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Despite the harrowing subject matter this was a great book - kept me gripped from start to finish. I don't want to give anything away but it brings fiction and real life together- hard to think about what went on back then and probably still goes on today. A well written story linking events from years ago to the present day.
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This story tackles some very difficult topics and while uncomfortable to read in places it is very well written and approaches the subjects of child exploitation and grooming in a sensitive and non-explicit manner. Told from four different character perspectives and two different timelines, it was occasionally a little confusing to keep up with who and where, but I think that made the ending when everything came together all the better.
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Firstly, This marvellous book covers the incredibly disturbing and horrific crimes of child sexual exploitation and prostitution and as such can be heartbreaking to read……but Deborah O’Connor’s writing is so compelling you have to keep reading right to it’s heart thumping end…..

So, the story is told in chapters by Jessamine, Rowena and Jitesh……these seem to be totally random and not linked in any way…….but oh my….just wait..!

Rowena is 13, (and in the care system) and her ‘boyfriend’ Sunny says he owes a gang money and she needs to attend ‘parties’ with older men, some she recognises as famous….to help him repay his debt. She soon realises this is a lie, but it’s too late…

Jitesh, is a young, troubled guy……a bit of a tech wizard but very shy with people. He is troubled when Meera gets involved with his old friend Kishor…..

He also works with Jessamine……..for her new podcast.

Jessamine, works for BBC radio, in a show about criminal behaviour and is it possible to identify potential violent crimes and their perpetrators. Due to a her recent outburst at the BBC, she is suspended and decides to do an independent podcast….when she is approached by a young woman, who asks her to look into the disappearance of her friend Cassie…..she is intrigued and starts her investigation…….

This leads to danger for her and her daughter…….is someone close to home responsible ?

As the stories progress, they link and all the pieces suddenly come together in such a way that made me gasp… feels so real, with the relatively recent revelations (alleged allegations)of child abuse by TV personalities and people in positions of power, heartbreaking too….poor Billy!…I can’t say much more for fear of spoiling the story……yes it’s a tough subject, but Deborah O’Connor has handled it with her creative, and emotion packed writing….brilliant! .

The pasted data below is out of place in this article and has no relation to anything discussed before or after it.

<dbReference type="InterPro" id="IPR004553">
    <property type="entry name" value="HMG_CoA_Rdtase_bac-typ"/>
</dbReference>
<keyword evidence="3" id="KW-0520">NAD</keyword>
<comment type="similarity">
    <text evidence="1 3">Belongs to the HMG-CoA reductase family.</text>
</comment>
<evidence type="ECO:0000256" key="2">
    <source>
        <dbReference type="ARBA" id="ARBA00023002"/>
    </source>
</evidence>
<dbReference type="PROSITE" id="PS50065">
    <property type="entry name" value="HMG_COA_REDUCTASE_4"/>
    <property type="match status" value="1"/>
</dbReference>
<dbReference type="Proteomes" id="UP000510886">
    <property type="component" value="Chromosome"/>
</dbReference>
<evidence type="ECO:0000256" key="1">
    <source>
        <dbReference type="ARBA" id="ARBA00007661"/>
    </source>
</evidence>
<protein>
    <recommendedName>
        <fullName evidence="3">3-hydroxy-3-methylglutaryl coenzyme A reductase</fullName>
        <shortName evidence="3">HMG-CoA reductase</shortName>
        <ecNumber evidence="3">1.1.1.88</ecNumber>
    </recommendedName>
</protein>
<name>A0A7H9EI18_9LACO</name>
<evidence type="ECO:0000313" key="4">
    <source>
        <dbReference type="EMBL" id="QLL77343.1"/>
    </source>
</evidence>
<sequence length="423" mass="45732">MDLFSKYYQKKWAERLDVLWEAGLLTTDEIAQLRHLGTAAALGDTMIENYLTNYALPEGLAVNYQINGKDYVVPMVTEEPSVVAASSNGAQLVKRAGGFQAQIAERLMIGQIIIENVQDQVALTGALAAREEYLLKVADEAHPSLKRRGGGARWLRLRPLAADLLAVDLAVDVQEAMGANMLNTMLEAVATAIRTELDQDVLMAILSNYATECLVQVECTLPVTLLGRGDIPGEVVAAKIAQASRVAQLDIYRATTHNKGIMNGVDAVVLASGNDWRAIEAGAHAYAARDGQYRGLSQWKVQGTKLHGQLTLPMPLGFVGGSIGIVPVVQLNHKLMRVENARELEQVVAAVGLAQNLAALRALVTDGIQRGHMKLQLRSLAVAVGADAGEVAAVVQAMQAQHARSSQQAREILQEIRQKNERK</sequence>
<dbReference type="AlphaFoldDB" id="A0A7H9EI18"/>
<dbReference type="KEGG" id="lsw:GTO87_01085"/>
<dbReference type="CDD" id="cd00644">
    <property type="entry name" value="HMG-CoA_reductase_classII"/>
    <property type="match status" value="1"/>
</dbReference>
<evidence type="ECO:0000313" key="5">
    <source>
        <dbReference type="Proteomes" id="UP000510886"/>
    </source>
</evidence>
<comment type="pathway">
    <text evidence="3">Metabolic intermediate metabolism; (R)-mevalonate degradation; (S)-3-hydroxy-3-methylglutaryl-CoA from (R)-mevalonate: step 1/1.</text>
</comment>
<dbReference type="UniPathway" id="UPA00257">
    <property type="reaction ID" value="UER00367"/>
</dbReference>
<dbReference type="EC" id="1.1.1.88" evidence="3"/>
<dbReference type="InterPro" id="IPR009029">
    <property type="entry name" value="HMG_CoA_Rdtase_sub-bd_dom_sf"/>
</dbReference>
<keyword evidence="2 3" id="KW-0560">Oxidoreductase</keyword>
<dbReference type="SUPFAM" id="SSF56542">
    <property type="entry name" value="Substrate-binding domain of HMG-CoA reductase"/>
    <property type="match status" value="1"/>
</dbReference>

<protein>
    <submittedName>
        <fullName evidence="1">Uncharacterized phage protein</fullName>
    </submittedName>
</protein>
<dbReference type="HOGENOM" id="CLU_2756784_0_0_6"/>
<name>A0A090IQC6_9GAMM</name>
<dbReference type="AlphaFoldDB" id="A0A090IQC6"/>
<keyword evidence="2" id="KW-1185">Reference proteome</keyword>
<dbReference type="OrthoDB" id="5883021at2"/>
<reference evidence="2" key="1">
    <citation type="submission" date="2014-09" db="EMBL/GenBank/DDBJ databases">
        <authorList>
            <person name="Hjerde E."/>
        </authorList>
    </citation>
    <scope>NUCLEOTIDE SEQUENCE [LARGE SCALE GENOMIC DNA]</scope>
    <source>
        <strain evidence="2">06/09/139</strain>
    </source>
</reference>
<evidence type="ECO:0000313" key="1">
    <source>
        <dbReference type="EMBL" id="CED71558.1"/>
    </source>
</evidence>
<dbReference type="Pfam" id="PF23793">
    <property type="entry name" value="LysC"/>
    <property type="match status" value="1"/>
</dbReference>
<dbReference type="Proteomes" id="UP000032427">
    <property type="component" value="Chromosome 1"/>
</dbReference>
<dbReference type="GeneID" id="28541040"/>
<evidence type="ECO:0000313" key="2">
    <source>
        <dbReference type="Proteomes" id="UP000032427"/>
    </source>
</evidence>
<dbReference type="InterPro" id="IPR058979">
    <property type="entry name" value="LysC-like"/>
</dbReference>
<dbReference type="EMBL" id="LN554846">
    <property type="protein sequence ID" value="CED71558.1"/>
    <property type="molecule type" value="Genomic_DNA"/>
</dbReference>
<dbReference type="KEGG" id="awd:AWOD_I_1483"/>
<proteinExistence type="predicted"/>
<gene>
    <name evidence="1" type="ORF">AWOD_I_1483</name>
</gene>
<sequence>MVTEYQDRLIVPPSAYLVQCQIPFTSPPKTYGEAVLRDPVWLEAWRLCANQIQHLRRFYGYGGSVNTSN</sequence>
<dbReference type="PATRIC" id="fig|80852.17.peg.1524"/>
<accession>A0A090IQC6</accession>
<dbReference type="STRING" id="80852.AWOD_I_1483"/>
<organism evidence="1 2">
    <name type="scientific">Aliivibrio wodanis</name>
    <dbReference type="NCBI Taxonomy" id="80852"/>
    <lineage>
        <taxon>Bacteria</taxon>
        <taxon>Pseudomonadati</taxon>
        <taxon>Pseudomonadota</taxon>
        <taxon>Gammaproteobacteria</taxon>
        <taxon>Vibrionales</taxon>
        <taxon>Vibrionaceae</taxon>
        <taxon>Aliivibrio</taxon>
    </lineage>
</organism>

I would like to thank NetGalley, the publishers and the Deborah O’Connor for the opportunity to read this book for free and this is my honest and unbiased review.
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This book is pitched for fans of ‘Anatomy of a Scandal’ which is originally what enticed me to read this book. I’m not sure I would peg ‘The Dangerous Kind’ in the same pitch as ‘Anatomy of a Scandal’ which for me was a legal thriller as there is no courtroom action in this read. The concept of ‘dangerous people’ however, in and of itself was enough to make me interested. 

We follow the story primarily from Jessamine’s point of view with flash back chapters to 2003 and Rowena’s account of what happened during that time. Jessamine is a radio presenter for the BBC and when one day she is randomly approached outside by a woman who’s friend mysteriously disappeared Jessamine’s interest is spiked and she starts looking into the unsolved case. 

Reading Rowena’s chapters was hard, from Rowena’s tender age she doesn’t appreciate that what is happening to her is wrong on so many levels. It’s absolutely sickening that young and vulnerable people are taken advantage of in this way. It doesn’t become apparent until some way through the book how Rowena and Jessamine’s stories actually fit together but rest assured, everything comes to light towards the end of the book. 

I absolutely love books that flick between the past and present and as a reader you have no idea how these two timelines fit together. I think this set up for writing when written well works on so many levels and the author worked these two storylines brilliantly. I really enjoyed how the author drew me into these characters and made me invested in what happens to them. There was no question of a doubt that I would read this book to conclusion to find out the answers to the many questions I had whilst reading.
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What a brilliant concept, a complete and utter page turner of a book I could not put down. 
Completely caught up in it the story the whole way through, this is a captivating dark read with a brilliant ending.  I'll be looking for other books from this author.
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I enjoyed this book, a very good storyline with a good cast, a reporter is asked by someone to find her friend and so it begins ..
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This was a fast paced, gripping thriller from the start. I really enjoyed my time while reading it and got curious and curiouser. I like thrillers that go between past and present, it really adds to the pace and excitement.